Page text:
Speeding Up Windows 8
It’s natural that every type of machine’s performance will degrade over time. This is true of your car, your refrigerator and particularly your laptop. You may find that this performance hit seems to come quicker with computers than other machines.
Don’t trade in (or throw out) that laptop just yet. Instead, let’s consider how to speed up Windows 8 (or 8.1).
Check Resources in Windows
Windows has a lot of moving parts so it makes sense to routinely check performance. You can do this by way of using the built-in tool called Resource Monitor.
There are several ways to bring it up in Windows 8, but one of the easiest is to click on the Open Resource Monitor link from the Task Manager (Ctrl + Alt + Del keys, then Performance tab). From here, you can get a snapshot of CPU, disk, memory and network usage.
Take note of what you see here. From what you learn, you can coordinate a plan.
While you can also end individual processes (right-click and End process), it’s sometimes better to shut down the applications themselves from Task Manager.
Close Resource Intensive Programs
As you know, applications running in the background can still take up valuable resources.
Programs not in immediate use should be closed. This can be done by way of the Task Manager. Hitting the keys Ctrl + Alt + Del will bring up the option to choose this tool.
From here, highlight the desired application and hit the End task button.
Be Selective of Apps Launched on Startup
Without your knowledge, there may be applications that are contributing to your machine slowing down. These programs load when Windows boots up. If you don’t require these to always be running, you can disable their auto-start status.
While in Task Manager, you can hit the More details option and bring up a new view with additional options. Among these options is the Startup tab.
By clicking this, you can see what loads when Windows starts. It’s here you can choose not to automatically fire up specific applications at boot by right-clicking and choosing Disable.
Remove Unused Software
While some programs don’t need to be running at a given time, there are others that shouldn’t even be installed.
You don’t want to simply delete the files and folders of these applications because the Windows registry will still believe they exist (and will throw errors when trying to load them anyway). That said, feel free to properly uninstall any application that is no longer used.
Find the icon of the app you wish to remove, right-click and choose Uninstall.
From the Programs and Features window, ensure the application is highlighted and click Uninstall/Change.
Other Areas of Performance Hits
While we’ve been focused on performance problems of the computer in general, there are other areas where your endeavors may come to a crawl.
Finding ways of speeding up Windows 8 itself might not be enough. The web browser tends to be susceptible to bogging down. This can be due to networking issues but is usually related to large amounts (or corrupt) browser cache.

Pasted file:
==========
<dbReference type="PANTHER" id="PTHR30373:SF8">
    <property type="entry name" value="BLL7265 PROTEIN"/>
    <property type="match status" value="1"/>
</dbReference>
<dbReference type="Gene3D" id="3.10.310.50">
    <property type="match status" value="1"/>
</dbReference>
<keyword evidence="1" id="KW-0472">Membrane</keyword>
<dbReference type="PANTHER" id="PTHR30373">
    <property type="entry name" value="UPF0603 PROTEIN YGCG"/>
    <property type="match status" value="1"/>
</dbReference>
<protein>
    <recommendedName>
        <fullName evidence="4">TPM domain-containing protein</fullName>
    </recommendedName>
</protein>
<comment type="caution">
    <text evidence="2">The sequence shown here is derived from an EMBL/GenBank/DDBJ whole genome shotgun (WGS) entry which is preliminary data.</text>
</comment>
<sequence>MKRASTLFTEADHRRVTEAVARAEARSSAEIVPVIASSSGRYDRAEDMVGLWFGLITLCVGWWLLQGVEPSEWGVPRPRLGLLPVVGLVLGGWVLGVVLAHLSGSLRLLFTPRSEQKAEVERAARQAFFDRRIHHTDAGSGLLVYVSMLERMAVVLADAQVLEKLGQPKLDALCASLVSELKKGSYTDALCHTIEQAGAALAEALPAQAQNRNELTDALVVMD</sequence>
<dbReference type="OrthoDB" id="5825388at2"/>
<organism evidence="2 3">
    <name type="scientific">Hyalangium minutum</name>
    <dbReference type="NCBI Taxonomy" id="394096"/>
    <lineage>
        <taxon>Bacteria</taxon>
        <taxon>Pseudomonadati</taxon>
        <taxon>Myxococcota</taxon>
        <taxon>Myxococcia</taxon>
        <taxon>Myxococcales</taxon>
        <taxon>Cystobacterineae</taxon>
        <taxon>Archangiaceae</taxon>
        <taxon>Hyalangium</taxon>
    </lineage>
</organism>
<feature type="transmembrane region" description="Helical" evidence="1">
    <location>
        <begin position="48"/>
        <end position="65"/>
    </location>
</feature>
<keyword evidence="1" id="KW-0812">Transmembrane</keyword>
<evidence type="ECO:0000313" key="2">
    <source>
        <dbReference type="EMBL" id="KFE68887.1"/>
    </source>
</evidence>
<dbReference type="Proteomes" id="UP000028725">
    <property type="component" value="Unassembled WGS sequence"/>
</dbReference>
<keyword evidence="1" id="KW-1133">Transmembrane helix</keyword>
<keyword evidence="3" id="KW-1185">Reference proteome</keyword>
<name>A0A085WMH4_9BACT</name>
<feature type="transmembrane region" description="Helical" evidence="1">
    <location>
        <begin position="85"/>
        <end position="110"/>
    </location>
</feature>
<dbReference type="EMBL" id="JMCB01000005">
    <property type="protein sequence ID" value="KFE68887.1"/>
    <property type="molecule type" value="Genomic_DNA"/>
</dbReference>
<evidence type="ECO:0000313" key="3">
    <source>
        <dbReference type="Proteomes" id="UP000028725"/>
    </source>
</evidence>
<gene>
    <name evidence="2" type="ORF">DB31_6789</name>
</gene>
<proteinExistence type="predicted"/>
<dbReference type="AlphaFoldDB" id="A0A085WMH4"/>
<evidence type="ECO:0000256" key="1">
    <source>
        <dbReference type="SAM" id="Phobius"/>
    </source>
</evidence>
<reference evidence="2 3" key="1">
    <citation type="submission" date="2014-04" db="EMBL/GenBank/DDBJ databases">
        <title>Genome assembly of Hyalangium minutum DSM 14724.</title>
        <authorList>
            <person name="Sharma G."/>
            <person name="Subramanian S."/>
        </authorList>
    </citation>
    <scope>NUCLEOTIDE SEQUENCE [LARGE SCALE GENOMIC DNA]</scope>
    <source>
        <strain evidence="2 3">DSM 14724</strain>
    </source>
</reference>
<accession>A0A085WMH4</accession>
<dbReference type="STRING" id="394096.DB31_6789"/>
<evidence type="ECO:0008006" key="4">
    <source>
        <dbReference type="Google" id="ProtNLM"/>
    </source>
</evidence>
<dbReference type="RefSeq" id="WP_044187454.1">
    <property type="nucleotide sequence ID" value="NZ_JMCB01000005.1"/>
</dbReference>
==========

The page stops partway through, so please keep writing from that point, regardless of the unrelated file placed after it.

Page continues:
Every browser is different on how to clean up these temporary files. For the sake of example, let’s focus on Internet Explorer (IE).
From IE, go to Tool, Internet Options and the General tab.
From here, you can delete a variety of items (Temporary Internet files, Cookie, History and so on).
Malicious code – viruses, worms and so on – can certainly lead to Windows 8 performance issues. This might be the least of your concerns in such a scenario. The first step for Windows 8 (or any operating system) is to run a full scan with an anti-virus program.
If you detect such code running on your computer, you can trust your anti-virus software to remove it – or format and reinstall Windows (after backing up personal data). Some suggest this latter step as it ensures the code is completely removed.
Device Drivers Need to be Current
All devices require software drivers in Windows. Sometimes these can cause issues, including performance-related ones.
Whether corrupt, missing or outdated, these device drivers will need updating at some point. You can let Windows try and do this – with mixed results. There are other options if Windows doesn’t find a good match.
Manually Update Drivers
If you know the model (and possibly serial) number, you can visit the manufacturer’s site and try to find the correct driver. If you do, download and unzip it.
Afterward, go into Device Manager (from the Start menu), right-click the desired device and choose Update driver.
You’ll choose to Browse my computer for driver software and then locate the file you downloaded.
Automate the Task of Updating Drivers
You can choose to search for a driver every time you need to update one – or you can take an easier route.
Since 1996, Driver Support has been automating the task of keeping devices drivers current. Upon registering the service, it will update any drivers that are missing or out of date.
If you’re ready to install Driver Support for better device functionality, Download Driver Support and get started in minutes.